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When I was young I would walk to school early in the morning. I recall many times the path being filled with fog. It would be difficult to see very far in front me and for some reason I always loved this phenomenon. I would reach out and with all the strength my little hands could muster I was sure I could get a handful of that illusive fog. And yet every time I pulled away empty handed. 

I think finding joy can sometimes feel this way. Always within our reach yet we can’t seem to grab hold of it.  Why is that? Could it be that our definition of joy is part of the problem?  

Joy by definition is a state of happiness or contentment. 

Joy is not the absence of heartache or trials. True joy can be found in the most difficult of circumstances.  For me it is easiest found when I let go of how I think life should be and I embrace moments.  But finding it does require a good amount of work at times. It will not be handed to you by a fairy godmother, although that would be nice wouldn’t it?  

While visiting with some old friends this last week I was explaining what my blog was about and what Laura and I are working on. I told him “we are in the process of creating a product to help women find greater joy and purpose in everyday living.” 

His response, “Like a pill?”

We both laughed. Wouldn’t it be great if finding joy really was as simple as taking a vitamin? I believe the process and effort it takes in finding joy is needful for us to fully appreciate it once we do hold that joy in our hands. 

For example. Last week my husband left on a business trip. Me and the kids were going to meet him and that required a lot of preparation on my parent. The time had come for us to be on the road and everything seemed to be going wrong. I found myself getting angry and I started yelling at my children. It was not their fault and I was not acting how I knew I should. I had let the anger take over.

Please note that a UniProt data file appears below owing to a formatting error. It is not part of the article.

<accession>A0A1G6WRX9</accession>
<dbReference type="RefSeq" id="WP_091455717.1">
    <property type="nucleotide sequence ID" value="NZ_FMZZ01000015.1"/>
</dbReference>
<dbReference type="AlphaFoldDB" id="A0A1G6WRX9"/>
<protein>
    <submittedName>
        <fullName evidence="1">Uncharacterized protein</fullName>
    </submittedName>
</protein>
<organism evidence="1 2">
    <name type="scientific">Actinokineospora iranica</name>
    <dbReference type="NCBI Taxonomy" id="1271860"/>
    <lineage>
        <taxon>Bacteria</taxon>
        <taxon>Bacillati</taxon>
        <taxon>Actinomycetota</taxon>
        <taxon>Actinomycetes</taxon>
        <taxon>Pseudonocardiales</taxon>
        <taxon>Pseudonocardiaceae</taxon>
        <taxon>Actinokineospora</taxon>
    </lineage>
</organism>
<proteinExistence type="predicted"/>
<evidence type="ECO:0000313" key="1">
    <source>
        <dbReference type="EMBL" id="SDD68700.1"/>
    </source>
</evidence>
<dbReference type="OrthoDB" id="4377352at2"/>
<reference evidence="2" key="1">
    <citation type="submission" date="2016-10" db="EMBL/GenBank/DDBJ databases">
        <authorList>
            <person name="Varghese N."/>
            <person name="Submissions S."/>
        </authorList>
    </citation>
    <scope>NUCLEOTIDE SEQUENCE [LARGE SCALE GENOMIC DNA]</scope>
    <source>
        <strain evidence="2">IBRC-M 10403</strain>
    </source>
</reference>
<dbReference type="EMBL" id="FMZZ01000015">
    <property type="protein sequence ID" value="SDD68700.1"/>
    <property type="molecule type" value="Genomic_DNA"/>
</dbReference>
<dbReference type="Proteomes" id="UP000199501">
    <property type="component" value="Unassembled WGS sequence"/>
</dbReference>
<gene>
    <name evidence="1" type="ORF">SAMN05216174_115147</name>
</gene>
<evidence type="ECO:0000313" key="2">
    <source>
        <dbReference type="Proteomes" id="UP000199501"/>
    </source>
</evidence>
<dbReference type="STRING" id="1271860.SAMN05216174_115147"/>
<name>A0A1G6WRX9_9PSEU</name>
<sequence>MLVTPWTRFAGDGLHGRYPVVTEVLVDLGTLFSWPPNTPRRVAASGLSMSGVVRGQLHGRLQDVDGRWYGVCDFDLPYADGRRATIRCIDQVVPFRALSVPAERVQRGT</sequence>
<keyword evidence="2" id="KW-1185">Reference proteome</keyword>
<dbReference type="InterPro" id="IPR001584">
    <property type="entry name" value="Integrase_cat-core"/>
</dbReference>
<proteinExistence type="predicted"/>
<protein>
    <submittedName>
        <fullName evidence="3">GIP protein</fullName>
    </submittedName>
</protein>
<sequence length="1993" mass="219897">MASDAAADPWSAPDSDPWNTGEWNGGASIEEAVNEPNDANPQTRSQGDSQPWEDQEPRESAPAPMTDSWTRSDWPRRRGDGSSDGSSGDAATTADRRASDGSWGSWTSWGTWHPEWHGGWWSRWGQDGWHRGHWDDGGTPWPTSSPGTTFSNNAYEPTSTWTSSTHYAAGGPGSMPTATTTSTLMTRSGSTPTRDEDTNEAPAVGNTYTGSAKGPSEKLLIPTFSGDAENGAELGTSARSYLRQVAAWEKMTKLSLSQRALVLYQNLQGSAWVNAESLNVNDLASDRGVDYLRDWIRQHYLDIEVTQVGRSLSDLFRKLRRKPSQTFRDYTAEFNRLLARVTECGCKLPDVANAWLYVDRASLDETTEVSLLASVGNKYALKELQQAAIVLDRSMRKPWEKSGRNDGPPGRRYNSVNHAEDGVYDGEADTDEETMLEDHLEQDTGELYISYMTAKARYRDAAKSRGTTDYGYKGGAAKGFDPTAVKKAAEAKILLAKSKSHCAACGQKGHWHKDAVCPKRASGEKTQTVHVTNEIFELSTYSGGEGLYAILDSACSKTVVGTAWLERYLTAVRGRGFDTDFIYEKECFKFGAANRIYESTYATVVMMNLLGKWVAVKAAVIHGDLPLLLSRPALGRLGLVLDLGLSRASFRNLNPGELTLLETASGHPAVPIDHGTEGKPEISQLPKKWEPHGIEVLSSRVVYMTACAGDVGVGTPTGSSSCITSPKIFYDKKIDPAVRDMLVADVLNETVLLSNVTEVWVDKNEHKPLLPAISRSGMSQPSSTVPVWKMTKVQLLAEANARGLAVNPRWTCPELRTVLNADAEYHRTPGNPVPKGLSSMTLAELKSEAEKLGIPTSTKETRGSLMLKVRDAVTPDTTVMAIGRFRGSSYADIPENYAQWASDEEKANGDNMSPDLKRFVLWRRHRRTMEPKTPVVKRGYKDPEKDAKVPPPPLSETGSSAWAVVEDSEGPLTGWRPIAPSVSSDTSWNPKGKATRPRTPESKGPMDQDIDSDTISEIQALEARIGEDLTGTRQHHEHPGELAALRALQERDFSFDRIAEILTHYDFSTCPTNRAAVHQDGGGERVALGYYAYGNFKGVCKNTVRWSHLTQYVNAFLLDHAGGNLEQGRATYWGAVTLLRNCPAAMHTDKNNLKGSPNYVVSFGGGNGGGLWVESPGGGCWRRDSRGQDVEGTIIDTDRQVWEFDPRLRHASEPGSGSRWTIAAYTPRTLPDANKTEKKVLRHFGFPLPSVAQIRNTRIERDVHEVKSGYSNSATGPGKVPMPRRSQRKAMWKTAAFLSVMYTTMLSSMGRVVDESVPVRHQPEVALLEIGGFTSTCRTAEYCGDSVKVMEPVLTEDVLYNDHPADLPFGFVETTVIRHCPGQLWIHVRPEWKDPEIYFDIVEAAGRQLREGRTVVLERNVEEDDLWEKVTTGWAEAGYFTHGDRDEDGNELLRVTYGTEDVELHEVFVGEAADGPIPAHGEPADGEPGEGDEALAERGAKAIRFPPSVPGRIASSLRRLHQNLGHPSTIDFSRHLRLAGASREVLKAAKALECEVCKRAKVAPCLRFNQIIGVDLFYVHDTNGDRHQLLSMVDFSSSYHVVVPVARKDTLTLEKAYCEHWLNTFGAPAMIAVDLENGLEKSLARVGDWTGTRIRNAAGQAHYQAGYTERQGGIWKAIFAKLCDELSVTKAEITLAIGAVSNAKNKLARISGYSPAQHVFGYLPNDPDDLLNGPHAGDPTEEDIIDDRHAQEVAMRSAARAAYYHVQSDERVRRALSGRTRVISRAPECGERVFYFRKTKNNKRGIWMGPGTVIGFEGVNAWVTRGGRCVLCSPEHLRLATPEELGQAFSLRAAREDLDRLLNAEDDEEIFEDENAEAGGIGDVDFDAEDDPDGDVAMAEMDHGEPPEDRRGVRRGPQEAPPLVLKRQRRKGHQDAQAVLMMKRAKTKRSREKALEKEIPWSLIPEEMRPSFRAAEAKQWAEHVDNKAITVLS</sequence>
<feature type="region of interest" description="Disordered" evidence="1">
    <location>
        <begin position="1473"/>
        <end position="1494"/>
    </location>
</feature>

I had to run to the store to get something we had bought, then lost, for the trip. I took the time to breath and calm down. I kept telling myself “you got this, you can do this” but I could still feel it lingering. I prayed and asked for help. And I waited, knowing the answer would come 

It wasn’t until I stepped in the door to my home that my heart was humbled.  Two of my boys came to tell me their story. Shortly after I left my sweet EmmaLee gathered the kids around and said “the day can’t get any worse. Why don’t we put on some good music and try to be happy”

They picked two songs by Hilary Weeks that I love dearly and play often. In retelling their story they both got tears in their eyes. They explained they could feel Gods love for them. And that peace had entered into our home. 

My heart was instantly turned to love and joy for these little people I have been entrusted with who often teach me much more than I teach them. 

Joy did not come the instant we sought it or simply because I felt we needed it.  We had to actively go look for it AND we had to open our eyes to see the joy that was already before us.

As we began our drive my spiritual eyes were opened to the goodness of God. He waited to answer my prayer for peace and joy and He allowed me to struggle on for a bit so that my children could feel an abundance of His love. And once it came it was so desirable and something I am still holding onto. 

I hope for you that joy can be found today as you actively go out and seek it. 

These people are some of my greatest joy!


SUSAN

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